Project objectives from proposal:

    What will your methods be? This six community project combines GIS-based land identification, local partnership outreach, and farmer landowner education and land matching. Activities and timelines are as follows: – March – April 2012: Attend the statewide Association of Agricultural Commissions annual meeting and the Massachusetts Association of Land Conservation Trusts annual meeting (both held in March 2012). Describe the 2011 pilot project in Groton in order to spark interest in developing this work in new towns. Establish new community connections and develop a roster of interested communities to follow up with, in coordination with Ag Commission organizers, Pete Westover (Western MA), and Cheryl Lekstrom (Eastern MA). Many members of the agricultural commissions include active farmers who will be consulted in this work. – April – June 2012- Develop a farmer survey to target small-scale growers seeking land resources and work with partner organizations to receive at least 150 responses. Analyze New Entry’s current list of farmers looking for land to focus and target the GIS studies and outreach. The farmer survey will elicit a better understanding of how much land farmers want, and other technical assistance areas and topics that could be offered as educational workshops to prepare farmers to use smaller land areas for commercial production. Three towns in Western MA and 3 towns in the 495 belt, where farmers are looking for land and where Ag commissions are ready to work with us, will be identified as the focus of this project. – June – July 2012 – For each target community, we will conduct the GIS land assessment and write a report on the town’s agricultural landscape (see attached example report for Groton in Supplemental Materials section). This process will allow us to figure out which local organizations and groups to reach out to, and to identify possible roadblocks to agriculture in the town (such as zoning restrictions). We will work with Ag Commissions, and other relevant players (such as conservation commissions, sustainability commissions, and Buy Local groups) to identify the proper outreach strategy for landowners and established farmers. – August – September 2012 – We will begin outreach to target landowners in each community through the identified methods in that community. A sample flyer from the Groton landowner outreach project is included in the Supplemental Materials. Regular meetings will be conducted with the town’s Agricultural Commission, local farmers, and other key stakeholders including the farm seekers who are actively seeking connections to farmland. – October – November 2012 – We will schedule and conduct region-based information sessions for landowners on topics such as (a) what does leasing farmland in your backyard involve? (b) how do you find the right farmer? and (c) basics of leases, relevant legal matters, and relevant environmental/regulatory concerns. We will use the landowner resource guide developed as part of the Land for Good’s BFRDP Land Access Project. We will conduct 2-4 outreach and educational sessions per community, depending on the locations of the identified towns and their vicinity to each other. These workshops will enable landowners to make effective decisions to offer their land available for farming. Individual meetings with landowners and farmland assessment visits will also be scheduled as requested. Additionally, we will advertise the available farmland on New Entry’s MA Statewide Agricultural Lands map and on Land for Good’s new regional website (in development) in order to let farmers know of the available land opportunities. – November – December 2012 – Conduct workshops and offer technical assistance to farmers about effective strategies for developing small plots for intensive agriculture and direct markets. This will enable farmers to be prepared to use small parcels of land for agriculture and help refine and shape their business and farm management plans. – January – March 2013 – Technical assistance will continue for farmers and landowners addressing lease agreements, regulations, insurance, infrastructure development, etc. in order to ensure effective relationships and working farmland agreements. – Summer and Fall 2013 – We will develop and distribute a follow up evaluation survey for farmers and landowners to see how the relationship worked, if the farming business was successful and met its stated goals, and to highlight any obstacles, challenges or success stories that the landowner or farmer experienced during the season. This will help us to further develop and refine the resource guides (or toolkits) for dissemination to other towns and farmers on how to best utilize these large-lot development parcels of land. We will also collect data on the overall development pace for farmers, including overall production and marketing outcomes (e.g.; crops grown, markets accessed; infrastructure developed, revenues generated and other factors.) – Fall and winter 2012-2013 – We will continue to collect data and compile case studies for development and completion of the Community Resource Guides (toolkits) to conduct GIS studies of land use in their towns and we will further develop and refine the Enterprise Planning Guides for farmers based on evaluation data, interviews with farmers, and ongoing feedback and guidance from farmers in the field. The two guides will be distributed broadly and posted to the New Entry and key collaborator / partner websites. How will you package and disseminate your results? 1. Process: The key to this program’s viability is in the specific tools, methods, and partnership strategies that in combination will produce the proposed outcomes. The success of this will depend on the commitments of owners, farmers and communities to work together. There are several components to the process, covering land identification; outreach to landowners and interested farmers; community partnerships; and farmland matching steps. These will be compiled into two resource guides – for landowners, communities and farmers – that can be used by state agencies, NGOs, and communities across the state or region to replicate this process. It will appeal in particular to agricultural commissions, conservation commissions, or other town stakeholders concerned with local food access, farmland, open space, farmers markets, CSAs, and similar priorities. The guides will describe the GIS research process in detail, the best mechanisms for town outreach, a good timeline to work from, and resources and possibilities for farmland tenure. An Enterprise Planning Guide will assist farmers to navigate this alternative land tenure scenario. 2. Outcomes: The results of this endeavor will be categorized in terms of land identification, local partnerships, landowners and farmers engaged through various outreach; farmland matching; and new farm production. Results will be different for each community. Therefore, a case study approach will be used to document the experiences and outcomes in each of the six participating towns. These will part of a report told partly as case study stories and also detailing the outcomes for each town and in aggregate. 3. Dissemination: We will include the following activities as part of communicating this project to wider audiences in Massachusetts and other states in the Northeast. • The two guides and final report will be posted on the New Entry website (www.nesfp.org). We will then notify others of its availability via our email lists and those of our collaborators, the Nefood listserv, and via PSAs targeted to ag commissions, farm groups, and other appropriate audiences. • We will offer 2 workshops (Eastern and Western Massachusetts) where the overall project is explained. It will target ag commission members, new farmers, landowners, and others interested in the innovative model we are piloting. • The guides and final project report will be distributed at 1-2 agricultural commission meetings, and at a land trust conference or at the MACC meeting, so that towns can take on this type of work more independently. • We will run a workshop at the summer NOFA conference and the Stone Barnes Young Farmer Conference to share with farmers what we learned about these types of high intensity, small-plot farming operations and have a venue to distribute the guides.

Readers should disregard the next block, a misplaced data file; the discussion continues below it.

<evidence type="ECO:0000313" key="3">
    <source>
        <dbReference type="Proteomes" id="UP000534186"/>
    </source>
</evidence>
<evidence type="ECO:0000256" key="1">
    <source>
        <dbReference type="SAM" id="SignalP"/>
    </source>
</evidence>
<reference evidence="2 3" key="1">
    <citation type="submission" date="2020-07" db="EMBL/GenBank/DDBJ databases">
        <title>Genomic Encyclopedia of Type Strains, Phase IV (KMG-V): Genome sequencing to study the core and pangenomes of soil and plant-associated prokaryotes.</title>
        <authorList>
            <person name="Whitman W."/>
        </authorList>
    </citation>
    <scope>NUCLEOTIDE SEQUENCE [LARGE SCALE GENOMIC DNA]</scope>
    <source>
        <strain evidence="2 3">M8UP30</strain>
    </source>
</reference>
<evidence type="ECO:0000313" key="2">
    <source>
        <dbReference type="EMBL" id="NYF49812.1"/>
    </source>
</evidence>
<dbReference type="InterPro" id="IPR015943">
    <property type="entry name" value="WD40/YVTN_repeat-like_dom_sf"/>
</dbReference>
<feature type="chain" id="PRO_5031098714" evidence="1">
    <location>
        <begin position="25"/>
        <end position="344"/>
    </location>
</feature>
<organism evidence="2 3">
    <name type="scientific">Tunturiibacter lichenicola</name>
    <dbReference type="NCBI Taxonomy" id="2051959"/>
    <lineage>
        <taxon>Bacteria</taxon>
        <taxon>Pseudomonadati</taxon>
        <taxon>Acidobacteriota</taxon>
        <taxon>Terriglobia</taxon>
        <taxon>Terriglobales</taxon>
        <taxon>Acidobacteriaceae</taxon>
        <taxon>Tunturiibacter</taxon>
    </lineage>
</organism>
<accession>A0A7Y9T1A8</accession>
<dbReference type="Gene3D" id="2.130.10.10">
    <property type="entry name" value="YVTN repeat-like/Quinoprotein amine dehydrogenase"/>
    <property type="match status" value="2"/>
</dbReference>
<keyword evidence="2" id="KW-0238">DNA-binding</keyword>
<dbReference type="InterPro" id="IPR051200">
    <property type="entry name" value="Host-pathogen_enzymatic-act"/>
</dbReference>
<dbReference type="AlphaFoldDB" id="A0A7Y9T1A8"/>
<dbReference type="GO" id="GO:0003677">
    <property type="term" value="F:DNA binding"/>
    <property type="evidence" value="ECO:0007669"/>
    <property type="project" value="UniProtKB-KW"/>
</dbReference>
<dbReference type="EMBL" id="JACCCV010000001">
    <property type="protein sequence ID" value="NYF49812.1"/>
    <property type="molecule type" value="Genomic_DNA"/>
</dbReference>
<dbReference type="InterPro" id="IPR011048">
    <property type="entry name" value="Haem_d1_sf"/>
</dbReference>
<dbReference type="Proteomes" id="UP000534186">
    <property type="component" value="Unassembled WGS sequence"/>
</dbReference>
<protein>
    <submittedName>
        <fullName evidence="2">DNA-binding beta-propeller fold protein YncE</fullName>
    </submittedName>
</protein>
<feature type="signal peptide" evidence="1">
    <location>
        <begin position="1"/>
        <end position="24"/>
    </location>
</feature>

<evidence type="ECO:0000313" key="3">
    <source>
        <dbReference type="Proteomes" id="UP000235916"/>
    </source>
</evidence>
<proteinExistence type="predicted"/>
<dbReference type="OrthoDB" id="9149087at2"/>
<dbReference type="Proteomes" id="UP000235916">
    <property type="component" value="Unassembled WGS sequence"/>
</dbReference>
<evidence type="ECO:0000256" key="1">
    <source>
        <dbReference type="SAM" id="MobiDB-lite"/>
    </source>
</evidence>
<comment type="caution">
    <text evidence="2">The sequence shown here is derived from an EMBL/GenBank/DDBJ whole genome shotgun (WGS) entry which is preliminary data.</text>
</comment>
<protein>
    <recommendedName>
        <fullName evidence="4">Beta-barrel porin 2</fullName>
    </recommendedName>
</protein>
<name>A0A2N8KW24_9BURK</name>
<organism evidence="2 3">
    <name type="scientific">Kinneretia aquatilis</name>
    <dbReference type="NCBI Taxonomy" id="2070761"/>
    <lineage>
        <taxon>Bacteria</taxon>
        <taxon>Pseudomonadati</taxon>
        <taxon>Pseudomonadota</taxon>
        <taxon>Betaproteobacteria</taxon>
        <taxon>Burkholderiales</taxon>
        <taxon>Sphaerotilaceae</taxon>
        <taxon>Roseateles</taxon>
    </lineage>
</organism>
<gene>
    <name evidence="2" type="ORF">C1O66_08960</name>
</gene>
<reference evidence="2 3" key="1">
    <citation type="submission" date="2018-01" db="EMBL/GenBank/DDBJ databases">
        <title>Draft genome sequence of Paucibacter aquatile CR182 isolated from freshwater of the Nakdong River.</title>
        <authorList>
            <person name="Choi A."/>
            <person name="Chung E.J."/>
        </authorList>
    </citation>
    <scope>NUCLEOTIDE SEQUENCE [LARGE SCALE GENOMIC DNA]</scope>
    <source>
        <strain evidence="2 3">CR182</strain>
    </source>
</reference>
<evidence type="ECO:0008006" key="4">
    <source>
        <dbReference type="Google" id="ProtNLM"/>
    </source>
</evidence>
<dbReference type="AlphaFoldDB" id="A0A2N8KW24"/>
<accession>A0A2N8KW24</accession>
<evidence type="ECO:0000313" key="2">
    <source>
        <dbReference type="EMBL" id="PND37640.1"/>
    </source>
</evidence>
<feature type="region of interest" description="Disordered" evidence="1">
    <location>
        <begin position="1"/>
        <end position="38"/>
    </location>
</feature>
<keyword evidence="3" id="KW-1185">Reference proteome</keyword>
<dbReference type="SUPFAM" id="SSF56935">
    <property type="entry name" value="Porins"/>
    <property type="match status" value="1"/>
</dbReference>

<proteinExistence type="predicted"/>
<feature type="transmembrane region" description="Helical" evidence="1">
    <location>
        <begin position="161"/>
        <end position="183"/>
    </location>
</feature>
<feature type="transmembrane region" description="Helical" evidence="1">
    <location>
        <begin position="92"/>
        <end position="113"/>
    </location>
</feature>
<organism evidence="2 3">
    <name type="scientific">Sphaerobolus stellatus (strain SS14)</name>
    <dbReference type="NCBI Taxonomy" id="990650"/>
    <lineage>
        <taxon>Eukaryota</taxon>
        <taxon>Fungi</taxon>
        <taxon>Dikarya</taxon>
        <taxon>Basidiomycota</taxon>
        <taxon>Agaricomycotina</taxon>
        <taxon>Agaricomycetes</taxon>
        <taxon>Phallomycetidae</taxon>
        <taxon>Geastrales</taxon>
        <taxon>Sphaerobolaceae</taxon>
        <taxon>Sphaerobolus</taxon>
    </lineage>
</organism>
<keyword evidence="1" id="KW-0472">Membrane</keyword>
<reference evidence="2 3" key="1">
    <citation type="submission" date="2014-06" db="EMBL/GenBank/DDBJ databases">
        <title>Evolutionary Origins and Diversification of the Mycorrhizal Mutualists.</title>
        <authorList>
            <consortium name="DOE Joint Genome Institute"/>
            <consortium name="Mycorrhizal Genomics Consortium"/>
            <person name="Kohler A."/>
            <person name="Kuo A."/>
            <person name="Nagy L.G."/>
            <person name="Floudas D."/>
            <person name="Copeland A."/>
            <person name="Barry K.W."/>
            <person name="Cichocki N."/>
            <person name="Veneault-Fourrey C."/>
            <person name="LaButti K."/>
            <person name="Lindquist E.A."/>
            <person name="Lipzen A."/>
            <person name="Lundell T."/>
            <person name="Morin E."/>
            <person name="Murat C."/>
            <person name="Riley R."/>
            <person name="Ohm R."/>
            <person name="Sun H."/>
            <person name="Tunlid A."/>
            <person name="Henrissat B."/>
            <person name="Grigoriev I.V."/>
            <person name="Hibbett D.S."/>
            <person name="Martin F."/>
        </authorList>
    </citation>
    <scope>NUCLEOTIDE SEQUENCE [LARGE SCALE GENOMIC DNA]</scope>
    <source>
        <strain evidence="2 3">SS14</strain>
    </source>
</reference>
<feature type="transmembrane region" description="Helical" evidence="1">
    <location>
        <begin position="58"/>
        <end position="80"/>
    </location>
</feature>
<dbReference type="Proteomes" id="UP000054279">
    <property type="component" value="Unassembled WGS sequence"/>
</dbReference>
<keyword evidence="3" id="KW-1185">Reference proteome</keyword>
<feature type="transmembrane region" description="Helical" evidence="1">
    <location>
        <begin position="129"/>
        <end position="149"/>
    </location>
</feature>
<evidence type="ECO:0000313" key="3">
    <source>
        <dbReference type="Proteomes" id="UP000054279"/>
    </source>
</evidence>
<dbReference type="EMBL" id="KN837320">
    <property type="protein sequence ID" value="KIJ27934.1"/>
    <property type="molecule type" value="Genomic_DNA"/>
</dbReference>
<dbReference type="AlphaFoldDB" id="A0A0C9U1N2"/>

Any opinions, findings, conclusions, or recommendations expressed in this publication are those of the author(s) and do not necessarily reflect the view of the U.S. Department of Agriculture or SARE.